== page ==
Reading seed catalogues is a familiar ritual for gardeners. In addition to the pleasure afforded by this activity, creating seedlings is an economical way to propagate certain ornamental and fruit and vegetable plants. Here are a few tips for success.
Sowing your seeds
A wide variety of vegetables and annuals may be sown indoors in containers in March and April. You may use seeds from your own plants; however, if this is your first experience with seedlings, or if you did not collect seeds last fall, you must buy seeds from a gardening store or reputable seed dealer. Select high quality Canada No. 1 seeds. Once the packet is open, the seeds begin to deteriorate – so use them as quickly as possible. However, you can seal the packet with tape and store it in the refrigerator in a sealed plastic container at temperatures between 1°C and 5°C. Most annual seeds remain viable for a little over a year. Plants from the pea family, known as pulses or legumes, may last even longer.
The soil to use for seedlings must be light, well aerated and able to retain water and nutrients. It must also be sterile in order to avoid fungal diseases which could develop and attack newly-germinated young plants. Never use soil from your garden, as it may carry pathogens and is generally too heavy and not aerated enough to yield good results. Instead, use a commercial substrate specially prepared for seedlings. You may prepare you own soil by mixing one part compost, one part sphagnum moss and one part perlite. Water soil well before use.
Once your soil is mixed and watered, pour it into a container and even out the surface with a small wooden stick. Rather than placing all your seedlings in one container, you may use a container divided into several smaller compartments; this will make transplanting much easier. Some annuals do not tolerate transplanting. Sow these seeds in biodegradable peat moss containers, or peat pots. Bachelor’s buttons (Centaurea cyanus), mallow (Lavatera trimestris), castor oil plant (Ricinus communis) and nasturtium (Tropaeolum majus) are examples of plants whose roots must be disturbed as little as possible. Sow two to three seeds per compartment or peat pot. Identify your seedlings by name. Some seeds should not be buried into the substrate because they need light to germinate; others need to be covered by about 6 mm of soil because they need darkness to germinate. The table below lists some ornamental plant, vegetable and herb seeds that may be planted indoors in March or April. The table specifies whether the seeds need to be covered in soil, and the optimal germination temperature is provided.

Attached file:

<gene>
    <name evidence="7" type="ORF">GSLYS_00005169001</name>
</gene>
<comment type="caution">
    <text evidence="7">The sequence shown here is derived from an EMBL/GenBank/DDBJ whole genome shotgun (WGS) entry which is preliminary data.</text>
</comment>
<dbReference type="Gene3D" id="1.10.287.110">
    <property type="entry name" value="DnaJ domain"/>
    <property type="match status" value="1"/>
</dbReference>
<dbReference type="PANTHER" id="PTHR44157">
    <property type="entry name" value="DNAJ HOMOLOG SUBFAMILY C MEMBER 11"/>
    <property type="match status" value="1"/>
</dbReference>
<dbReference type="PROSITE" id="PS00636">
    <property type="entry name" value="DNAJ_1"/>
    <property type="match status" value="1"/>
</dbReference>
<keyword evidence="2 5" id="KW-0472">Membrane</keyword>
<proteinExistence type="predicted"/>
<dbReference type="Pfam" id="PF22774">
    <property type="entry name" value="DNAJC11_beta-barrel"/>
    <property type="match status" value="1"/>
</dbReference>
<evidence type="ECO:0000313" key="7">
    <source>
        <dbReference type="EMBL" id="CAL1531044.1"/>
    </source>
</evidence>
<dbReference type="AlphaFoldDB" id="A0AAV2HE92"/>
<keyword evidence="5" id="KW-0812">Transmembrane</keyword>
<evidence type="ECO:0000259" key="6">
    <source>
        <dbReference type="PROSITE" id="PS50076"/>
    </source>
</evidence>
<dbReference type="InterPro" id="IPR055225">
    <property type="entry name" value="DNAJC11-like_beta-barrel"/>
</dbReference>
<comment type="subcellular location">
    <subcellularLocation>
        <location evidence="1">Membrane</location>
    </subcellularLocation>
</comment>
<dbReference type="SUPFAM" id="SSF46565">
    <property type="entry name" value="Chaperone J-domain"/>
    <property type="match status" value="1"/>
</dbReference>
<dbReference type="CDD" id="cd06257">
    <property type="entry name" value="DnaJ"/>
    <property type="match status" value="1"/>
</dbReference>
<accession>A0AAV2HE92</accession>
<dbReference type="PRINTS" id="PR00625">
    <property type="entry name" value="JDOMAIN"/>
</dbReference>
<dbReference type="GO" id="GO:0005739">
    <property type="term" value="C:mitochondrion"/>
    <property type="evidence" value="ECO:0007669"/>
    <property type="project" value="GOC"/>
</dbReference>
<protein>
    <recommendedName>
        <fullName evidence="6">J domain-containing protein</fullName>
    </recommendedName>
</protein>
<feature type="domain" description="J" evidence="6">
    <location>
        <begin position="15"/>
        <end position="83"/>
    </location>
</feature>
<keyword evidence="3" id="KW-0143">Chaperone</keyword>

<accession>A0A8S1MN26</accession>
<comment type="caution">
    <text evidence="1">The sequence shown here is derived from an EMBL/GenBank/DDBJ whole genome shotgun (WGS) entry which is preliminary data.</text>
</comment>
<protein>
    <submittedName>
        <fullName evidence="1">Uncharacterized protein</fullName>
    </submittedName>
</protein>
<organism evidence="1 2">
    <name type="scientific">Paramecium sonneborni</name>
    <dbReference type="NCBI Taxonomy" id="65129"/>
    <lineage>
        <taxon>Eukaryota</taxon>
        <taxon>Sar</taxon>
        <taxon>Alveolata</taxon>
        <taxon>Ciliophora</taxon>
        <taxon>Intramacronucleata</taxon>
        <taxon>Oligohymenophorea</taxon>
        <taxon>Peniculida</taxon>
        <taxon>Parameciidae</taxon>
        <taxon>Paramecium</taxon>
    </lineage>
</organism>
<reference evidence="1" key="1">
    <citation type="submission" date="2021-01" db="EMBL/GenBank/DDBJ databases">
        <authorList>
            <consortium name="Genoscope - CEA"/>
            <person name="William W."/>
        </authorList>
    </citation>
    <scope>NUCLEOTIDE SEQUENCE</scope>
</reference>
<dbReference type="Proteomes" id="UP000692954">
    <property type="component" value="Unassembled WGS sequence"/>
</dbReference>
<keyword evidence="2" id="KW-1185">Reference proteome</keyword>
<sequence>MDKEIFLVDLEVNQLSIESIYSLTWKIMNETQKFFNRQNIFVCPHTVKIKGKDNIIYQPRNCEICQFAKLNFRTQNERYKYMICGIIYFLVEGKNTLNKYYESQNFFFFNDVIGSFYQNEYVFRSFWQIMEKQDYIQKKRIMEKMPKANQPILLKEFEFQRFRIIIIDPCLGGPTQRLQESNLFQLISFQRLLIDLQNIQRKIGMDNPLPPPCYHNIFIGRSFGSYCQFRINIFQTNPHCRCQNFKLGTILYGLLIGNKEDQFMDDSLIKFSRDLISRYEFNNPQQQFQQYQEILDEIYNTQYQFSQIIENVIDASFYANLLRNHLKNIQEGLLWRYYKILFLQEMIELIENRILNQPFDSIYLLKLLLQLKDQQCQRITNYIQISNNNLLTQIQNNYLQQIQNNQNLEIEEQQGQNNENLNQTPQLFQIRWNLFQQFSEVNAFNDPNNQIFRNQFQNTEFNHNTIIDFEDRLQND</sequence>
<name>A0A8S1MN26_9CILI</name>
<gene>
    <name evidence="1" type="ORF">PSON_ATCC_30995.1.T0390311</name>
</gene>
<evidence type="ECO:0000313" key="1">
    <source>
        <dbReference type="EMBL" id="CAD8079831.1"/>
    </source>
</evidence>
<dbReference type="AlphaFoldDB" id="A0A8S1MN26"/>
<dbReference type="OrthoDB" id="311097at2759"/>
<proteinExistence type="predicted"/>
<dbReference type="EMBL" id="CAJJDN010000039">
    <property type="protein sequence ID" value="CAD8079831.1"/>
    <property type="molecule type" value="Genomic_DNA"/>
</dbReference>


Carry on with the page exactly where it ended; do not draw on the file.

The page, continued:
Moisture and Light
Most seeds germinate properly if they receive constant, generous moisture, about 80%. In order to avoid constant watering, special transparent plastic domes are recommended. In addition to preventing water evaporation, these domes act like a greenhouse, maintaining a stable high temperature. Should water droplets form on the dome walls, it should be slightly opened for a few hours to let excess moisture evaporate. For many plant species, light is not required at the start of the germination process, but all seedlings need light to grow and develop. As sunlight is not sufficient, seedlings must be placed under artificial light for up to sixteen hours per day. A system using a Gro-Lux type fluorescent and a Vita-Lite fluorescent is usually sufficient. This type of system can light a 1.20 m x 30 cm area. Fluorescents must be placed as close as possible to the plastic dome covering the seedlings. Metal halid light systems may also be used. For example, a 1,000 W bulb can light a 2.40 m x 2.40 m area. This type of lighting must be placed approximately 60 cm above seedlings.